June 1, 2011
by Kate Ferguson
Actress Kenya Moore knows firsthand what can go wrong when parents don’t meet their kids’ emotional needs.
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Imagine growing up and feeling invisible---to the most important person in your universe. That’s what happened to Detroit-born actress, producer, director and author Kenya Moore. She grew up seemingly unwanted and unloved by a mother who denied her existence.
Today, the pain of that time still haunts Moore, a 1993 Miss USA pageant winner who broke into the entertainment industry as a sought-after model. Moore built a solid career in Hollywood on her stunning good looks and savvy business sense. She parlayed those gifts into money, power and respect for herself, an African-American woman on the move in a white male-dominated industry.
Moore achieved professional success with roles in movies such as Waiting to Exhale and Trois, TV shows such as Girlfriends and The Jamie Foxx Show, in Jay-Z and Nas music videos and on the covers of magazines such as Upscale and Ebony Man.
But even now as she enjoys her success as a high-powered Hollywood player, Moore, age 40, continues working hard to make sense of what happened to her. “My childhood was very complicated,” she explains. “My parents were both teenagers when they had me. Then my mother decided she would give me away and live her life as though she never had a child.”
That decision remains incomprehensible to Moore. When she was just three days old, her mother abandoned her, leaving Moore’s paternal grandmother with the job of raising her.
But Moore’s mother’s inexplicable behavior didn’t end as time went by. “Years later, I was slowly reunited with my mom’s family,” Moore says. “But my mother continued to pretend I did not exist. Even when I was in her presence, she ignored me as if I was invisible.”
Moore says she didn’t know if her mom had ever been diagnosed with a mental illness, but one thing was certain: This parental rejection wreaked havoc on her girlhood self-esteem.
When she discusses her mother’s past actions, Moore doesn’t call it child abuse. But kids don’t have to be bruised and battered or sexually assaulted or molested to qualify as being abused. Emotional abuse or neglect, as Moore experienced, can also cause deep suffering and long-lasting trauma. “My mother’s demeaning and destructive behavior was deeply disturbing and hurtful to me, especially since I was just a mere child,” she says.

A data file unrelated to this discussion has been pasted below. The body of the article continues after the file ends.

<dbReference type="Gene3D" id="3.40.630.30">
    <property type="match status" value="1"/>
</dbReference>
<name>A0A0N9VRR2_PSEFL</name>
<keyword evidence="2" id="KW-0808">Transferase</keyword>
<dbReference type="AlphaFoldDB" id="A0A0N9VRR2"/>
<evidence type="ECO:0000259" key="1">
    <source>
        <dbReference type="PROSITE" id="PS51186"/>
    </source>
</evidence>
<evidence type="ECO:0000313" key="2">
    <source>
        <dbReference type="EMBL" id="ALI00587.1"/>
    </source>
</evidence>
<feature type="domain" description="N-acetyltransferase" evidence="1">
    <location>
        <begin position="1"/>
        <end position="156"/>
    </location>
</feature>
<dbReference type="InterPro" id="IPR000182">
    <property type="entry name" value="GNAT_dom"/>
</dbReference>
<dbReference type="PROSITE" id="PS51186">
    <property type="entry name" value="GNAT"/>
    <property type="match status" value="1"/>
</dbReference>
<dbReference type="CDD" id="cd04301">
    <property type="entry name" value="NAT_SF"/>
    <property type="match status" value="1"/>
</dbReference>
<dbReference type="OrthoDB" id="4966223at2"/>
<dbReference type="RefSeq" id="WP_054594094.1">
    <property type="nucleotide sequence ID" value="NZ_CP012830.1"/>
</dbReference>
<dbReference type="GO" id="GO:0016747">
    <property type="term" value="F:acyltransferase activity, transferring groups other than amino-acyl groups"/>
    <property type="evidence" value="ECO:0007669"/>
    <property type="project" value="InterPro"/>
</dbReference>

Through the years, Moore’s relationship with her mother remained nonexistent. And what about her father? “The short answer is that my dad always did the best he could,” she says. “But, obviously, some things were out of his control. He moved to Texas when I was 12, so he was not a part of my life on a daily basis and wasn’t there to give me emotional support.”
For children who experience emotional abuse and neglect the consequences are far-reaching. Certainly this kind of rejection and abandonment damages a child’s self-esteem and mental health in general.
As Moore flowered into a young girl, her pain surfaced. “I began acting out and hurting the ones who cared for me most,” she says.
Acting out is, in fact, a predictable result of child abuse and neglect. Because abused children cannot express their emotions safely, explain mental health professionals, they clamp down on their feelings, which then may erupt in unexpected and unacceptable ways.
But while in high school, Moore got the opportunity to put her behavior into perspective. “I was referred to a professional when I was in the 12th grade,” she explains. “Counseling allowed me to truly see that what happened to me was not my fault. It helped me to see that I wasn’t ‘crazy’ like everyone said I was. My behavior was merely me crying out for help, which is the case for most teenagers. Therapy showed me that I was better than my behavior.”